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the debate

post #1 of 7
Thread Starter 
So I have been raising some orphans that belonged to a friend's cat (she left them in her garage and took off) and they are doing great! Right now they are on KMR nice pooing (well for them). Of course kittens grow up fast so I was thinking about weaning them (5 weeks fully)...but I'm not sure how to. KMR has the cereal but some people say mixing kitten milk with dry kibble...and I was thinking of even introducing them to raw. While I would like to raw feed them...I'm more concerned about them finding a good home.

Has anyone tried KMR 2nd step? Was it an easier transition than using kibble with kitten milk?

My other debate is having them altered. We have a huge problem with kittens in our area. I honestly think six months is a little unreasonable to keep a kitten. I was reading on behaviour and decided to make them adoptable at 12 weeks instead of 8 (which is what most people do here). So I was thinking of having this litter (one of three I have) done at 12 weeks at SPCA. Good idea?

Another thing is vaccinations. I am a firm believer of only vaccinating for things if they are absolutely needed by law (even for myself). I was thinking of letting adopters decide if thats what they want done. I was thinking of asking that and maybe going half on having vaccinations done if they want those prior to going home. Does this also sound fine?
post #2 of 7
Bless your heart for taking in these kittens!! Orphaned kittens are quite the handful - I've done 2 litters and what a job!!!

With the 2 litters that I did, the ones that were harder to wean were the ones that were younger when orphaned. They got really attached to me with a bottle, and were stubborn little ones. Transitioning their KMR first to a shallow kitten bowl will teach them to lap, and relate food to a bowl. From there I mixed wet food with KMR and eventually worked out the KMR. I never tried KMR Next Step so I can't comment on that.

Shelters across the country regularly neuter when a kitten weighs 2 pounds, which is usually about 8 weeks old. This practice has been in place for over 25 years, and while a lot of old school vets have issues with it, every shelter vet does it regularly. There are no known problems with early speuters. Going thru the SPCA for their young neuters is a great idea. You can go earlier than 12 weeks.

For vaccinations? My personal belief is to fully vaccinate kittens to help them build up immunities to the bad diseases. Distemper can kill them fast, and FeLV is nearly impossible for a kitten to fight against on their own. I never, ever vaccinate for FIV or FIP. FIP is a waste of money, and FIV vaccinations cause a false positive for the disease later in life. I would talk to the SPCA vet for their opinion on this also. Rabies isn't done until they are a few months old so you wouldn't have to worry about that.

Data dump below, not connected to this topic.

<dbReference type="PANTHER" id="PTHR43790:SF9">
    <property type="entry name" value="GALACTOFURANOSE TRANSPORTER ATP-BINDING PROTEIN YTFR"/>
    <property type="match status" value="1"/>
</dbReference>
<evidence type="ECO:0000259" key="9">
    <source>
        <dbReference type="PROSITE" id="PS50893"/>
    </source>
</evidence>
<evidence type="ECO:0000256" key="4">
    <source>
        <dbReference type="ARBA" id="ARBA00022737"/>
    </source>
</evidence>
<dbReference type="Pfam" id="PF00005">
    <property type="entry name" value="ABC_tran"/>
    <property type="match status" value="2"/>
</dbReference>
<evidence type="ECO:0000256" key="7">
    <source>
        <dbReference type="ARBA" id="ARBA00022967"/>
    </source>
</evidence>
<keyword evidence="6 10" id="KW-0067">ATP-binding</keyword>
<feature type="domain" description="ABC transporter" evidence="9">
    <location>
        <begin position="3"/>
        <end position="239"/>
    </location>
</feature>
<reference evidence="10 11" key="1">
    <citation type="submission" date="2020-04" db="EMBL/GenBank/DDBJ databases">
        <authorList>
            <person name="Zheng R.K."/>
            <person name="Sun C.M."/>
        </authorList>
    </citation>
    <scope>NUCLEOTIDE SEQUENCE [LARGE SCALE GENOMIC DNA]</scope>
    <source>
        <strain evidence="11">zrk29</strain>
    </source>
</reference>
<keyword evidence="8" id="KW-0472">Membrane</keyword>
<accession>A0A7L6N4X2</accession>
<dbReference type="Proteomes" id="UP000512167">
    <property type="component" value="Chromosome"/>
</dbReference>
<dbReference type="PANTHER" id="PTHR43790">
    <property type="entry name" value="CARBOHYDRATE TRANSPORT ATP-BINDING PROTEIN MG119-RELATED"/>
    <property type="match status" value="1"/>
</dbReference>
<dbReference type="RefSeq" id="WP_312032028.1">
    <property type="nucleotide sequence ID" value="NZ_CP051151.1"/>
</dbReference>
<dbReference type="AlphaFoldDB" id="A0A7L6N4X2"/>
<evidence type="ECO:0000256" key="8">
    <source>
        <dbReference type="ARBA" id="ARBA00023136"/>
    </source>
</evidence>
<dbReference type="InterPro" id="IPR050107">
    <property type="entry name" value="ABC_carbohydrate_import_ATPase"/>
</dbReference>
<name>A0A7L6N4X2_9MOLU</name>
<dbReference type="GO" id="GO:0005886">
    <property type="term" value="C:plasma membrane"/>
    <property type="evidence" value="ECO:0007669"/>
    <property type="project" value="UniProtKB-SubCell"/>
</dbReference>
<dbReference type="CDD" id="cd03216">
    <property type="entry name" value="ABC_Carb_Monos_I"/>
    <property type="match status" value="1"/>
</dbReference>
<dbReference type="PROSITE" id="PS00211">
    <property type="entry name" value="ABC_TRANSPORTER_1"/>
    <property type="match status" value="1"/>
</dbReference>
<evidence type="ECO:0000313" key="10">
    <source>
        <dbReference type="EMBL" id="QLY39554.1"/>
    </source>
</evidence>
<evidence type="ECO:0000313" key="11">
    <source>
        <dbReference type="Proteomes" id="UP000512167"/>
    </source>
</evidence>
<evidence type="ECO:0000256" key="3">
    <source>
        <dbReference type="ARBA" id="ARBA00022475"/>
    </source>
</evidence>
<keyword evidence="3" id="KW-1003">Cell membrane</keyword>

post #3 of 7
I second getting their first series of vaccs done, if you have raised then, that means they have gone without whatever antibodies their mother would have passed to them by nursing.
So they especially need at least their first series.
I also never vacc for FIV or FIP
post #4 of 7
Thread Starter 
yeah good idea...I don't think mama cat was vaccinated either. I am trying to earn funds to have her two cats spayed (one had a miscarriage at 8 months). Wish me luck!

My only problem is getting the actual makers of the vaccinations. I hear there is research being done because of some cancer?
post #5 of 7
Quote:
Originally Posted by sober_drunkenes View Post
yeah good idea...I don't think mama cat was vaccinated either. I am trying to earn funds to have her two cats spayed (one had a miscarriage at 8 months). Wish me luck!

My only problem is getting the actual makers of the vaccinations. I hear there is research being done because of some cancer?
The old feline rabies vaccine rarely causes a cancerour tumor at the injection site in a very very small number of cases like 2-3 out of 10,000 cats, I don't know the real figure... They had just introduced a new one with out the carrier agent that supposedly causes the tumor.

Not a real good reason to go without, considering rabies is 100percent fatal to cats and humans.

Maybe someone can chime in with better facts.
post #6 of 7
From the standpoint of having seen dozens of un-vaccinated cats die from distemper in the shelter, I highly recommend at bare minimum the first series of kitten shots. With each vaccination, there is increased risk of developing cancer at the injection site. However, IMO, that risk is minimal when you are considering only doing the initial shots (and leaving it up to the adopters if they wish to vaccinate again). Due to the fact that I foster - and I have had distemper kittens in my home - I keep all my pets UTD on shots. I increase the chance of cancer from the vaccines....but I'm not willing to risk their health knowing I could come into contact with distemper at any time.

The shelter's vet will fix kittens at 8 weeks/2 lbs. For normal people, though, he prefers they wait until 4-5 months, if not 6 months. It is much easier if you alter them prior to adoption, as that way you are 100% sure they aren't out there reproducing.
post #7 of 7
Thread Starter 
I don't think people can get rabies vaccinations till six months (i mean getting the kitten vaccinated).

So what about the "vaccinations" through the dropper...where you put drops in the eyes and/or nose? Do those have a high cancer rate too? I believe a vet around here does those if asked for.
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